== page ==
If you don’t think so-called “soft skills” aren’t important to running a successful enterprise, then think again. Research indicates that individuals who possess good leadership and communication skills as well as emotional intelligence not only lead profitable companies, but they make working for them more enjoyable.
But few people who are promoted to positions of authority receive training that would help them become truly effective leaders. Three Lexington women are stepping in to fill that gap with classes and coaching to help anyone improve their leadership capacity.
Colene Elridge, Marian Guinn, and Lisa Williams appeared on KET’s Connections to discuss their work and the benefits of leadership development.
Management Versus Leadership
Just because a valuable employee gets elevated to a management job doesn’t mean he or she will be an effective leader.
“A lot of times what we see are people who are very good at what they do and are promoted into management positions,” says Marian Guinn, who is the former CEO of God’s Pantry Food Bank. “But they may not have had the opportunity for a lot of thought or development around their skills.”
This can happen in the largest corporations or the smallest business, in for-profit companies, non-profit organizations, or in government. Part of the problem, according to Williams, is that being a leader is different than being a manager.
“Management really is the execution of skills,” says Williams, who was executive director of the Institute for Workplace Innovation at the University of Kentucky. “Leadership is really a philosophy.”
So while sales reports and financial statements may look good, if the employees helping to generate those numbers aren’t happy, Williams says the successes won’t be sustainable over the long term. If nothing else, high turnover can eat into a company’s profits.
In fact Colene Elridge says 70 percent of people leave jobs not because of the work or the pay but because of a bad boss. That’s where a true leader can make all the difference.
“It starts with building trust with your employees,” she says. “If they trust you and they know that you have their best intentions in mind, they will go above and beyond to serve your organization.”
What’s Your Leadership Legacy?
Elridge says a productive, inclusive workplace is one where the employees feel valued, respected, and supported. She says workers want to be fairly compensated but they also want to feel connected to the mission of the business or organization.
In her workplace training seminars as well as her life-coaching sessions, she encourages people to take care of themselves first so that they’ll have the energy and capacity to be good leaders, whether on the job, at home, or in their communities.
Another important step to becoming a good leader, Elridge says, involves thinking about how they would want to be remembered.
“One of the things that I think leaders fail to do from the very beginning is to think about what type of leadership legacy they want to leave.,” Elridge says. “If I can’t think of that, I’m going to fail as a leader… because everything is going to be directed by what is the vision that I have for myself.”
In addition to helping leaders discern their legacy and hone their leadership skills, Elridge also works to improve communication among employees, especially those of different generations. She says baby boomers, millenials, Gen-Xers, and digital natives bring very different styles to the workplace, so fostering respect and good communications among those groups is crucial.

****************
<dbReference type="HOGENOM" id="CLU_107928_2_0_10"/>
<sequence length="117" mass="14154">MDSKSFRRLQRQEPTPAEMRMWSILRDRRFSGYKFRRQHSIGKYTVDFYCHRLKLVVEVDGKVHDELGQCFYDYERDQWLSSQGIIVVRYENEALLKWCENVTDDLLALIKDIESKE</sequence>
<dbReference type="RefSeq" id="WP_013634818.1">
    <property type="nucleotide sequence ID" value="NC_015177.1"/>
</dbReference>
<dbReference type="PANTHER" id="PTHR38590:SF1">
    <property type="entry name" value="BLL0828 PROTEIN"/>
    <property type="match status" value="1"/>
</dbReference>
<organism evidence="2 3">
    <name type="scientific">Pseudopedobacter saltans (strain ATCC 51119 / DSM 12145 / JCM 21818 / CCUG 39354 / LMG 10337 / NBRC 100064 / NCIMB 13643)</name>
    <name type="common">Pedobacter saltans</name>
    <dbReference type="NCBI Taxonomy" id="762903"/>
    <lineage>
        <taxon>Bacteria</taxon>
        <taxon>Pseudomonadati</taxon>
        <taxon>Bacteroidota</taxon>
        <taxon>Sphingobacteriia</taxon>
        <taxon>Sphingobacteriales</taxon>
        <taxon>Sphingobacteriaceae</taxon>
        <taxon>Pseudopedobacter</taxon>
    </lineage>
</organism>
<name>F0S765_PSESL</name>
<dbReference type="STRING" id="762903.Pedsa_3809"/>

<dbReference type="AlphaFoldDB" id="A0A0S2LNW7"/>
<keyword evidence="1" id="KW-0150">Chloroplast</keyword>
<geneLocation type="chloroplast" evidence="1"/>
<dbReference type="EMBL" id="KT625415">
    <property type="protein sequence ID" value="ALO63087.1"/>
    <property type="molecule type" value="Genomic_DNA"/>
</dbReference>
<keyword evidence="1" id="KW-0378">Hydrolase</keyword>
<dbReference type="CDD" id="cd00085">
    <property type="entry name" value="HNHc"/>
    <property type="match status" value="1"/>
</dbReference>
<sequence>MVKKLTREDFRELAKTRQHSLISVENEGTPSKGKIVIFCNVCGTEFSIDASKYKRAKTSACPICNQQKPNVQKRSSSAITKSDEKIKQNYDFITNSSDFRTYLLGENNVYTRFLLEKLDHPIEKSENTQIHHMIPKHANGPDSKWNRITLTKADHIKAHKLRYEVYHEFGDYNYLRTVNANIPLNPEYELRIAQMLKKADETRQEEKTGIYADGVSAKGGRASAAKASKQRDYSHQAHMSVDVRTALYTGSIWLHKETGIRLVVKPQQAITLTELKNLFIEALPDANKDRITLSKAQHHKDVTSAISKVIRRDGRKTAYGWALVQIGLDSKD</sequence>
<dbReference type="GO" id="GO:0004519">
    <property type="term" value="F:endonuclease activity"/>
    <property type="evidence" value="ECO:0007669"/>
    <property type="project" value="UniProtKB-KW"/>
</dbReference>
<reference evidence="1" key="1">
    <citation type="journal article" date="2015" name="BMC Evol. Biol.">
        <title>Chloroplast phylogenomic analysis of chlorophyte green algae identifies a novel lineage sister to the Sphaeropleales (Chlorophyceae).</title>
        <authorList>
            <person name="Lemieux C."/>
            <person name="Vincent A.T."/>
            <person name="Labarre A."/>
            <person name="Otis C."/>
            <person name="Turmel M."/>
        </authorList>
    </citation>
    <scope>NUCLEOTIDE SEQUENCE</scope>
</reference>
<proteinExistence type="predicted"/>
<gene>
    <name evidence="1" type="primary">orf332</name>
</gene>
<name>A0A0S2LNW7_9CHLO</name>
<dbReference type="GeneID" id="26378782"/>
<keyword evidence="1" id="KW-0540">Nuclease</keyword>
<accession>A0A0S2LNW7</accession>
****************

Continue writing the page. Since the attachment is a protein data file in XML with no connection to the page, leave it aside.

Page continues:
“We spend so much time at work that we should be happy in the environment that we are in, and yet so many organizations take that piece for granted,” Elridge says.
Project Offers Leadership Development
In addition to their business consulting and life coaching work, Guinn and Williams are offering a High Impact Leadership Project to help enrollees enhance their emotional intelligence and leadership agility.
A small group of 18 to 24 people will be selected to participate in the project that includes four days of intensive leadership training, intentional reflection assignments to complete between the day-long classes, and three one-on-one leadership coaching sessions. Williams says they are purposefully limiting the number of participants in the program.
“We wanted this group to feel intimate enough to where they can open up and share with others about their leadership strengths [and] leadership weaknesses,” says Williams.
Guinn says the project is geared towards individuals already in leadership positions, rising stars in management, and entrepreneurs. She says sales people could also benefit from the training.
“Increasing your sales force emotional intelligence has the greatest payback,” says Guinn. “If you are going to be an effective salesperson, you really need to understand your customers’ needs and desires and what motivates them to purchase.”
Guinn agrees with Elridge that self-care is critical for a leader to be successful over the long term. She also says it’s valuable to have a desire to continually learn and grow as a person.
“I think that a great leader has a really good understanding of where they want to take a team and they’re able to communicate that effectively,” says Guinn. “They also really understand their teammates, what drives them, what they need to be successful, and are able to bring out the best in each team member to achieve the ultimate goal.”
The deadline to apply for the training is July 7. More information is available at High Impact Leadership Project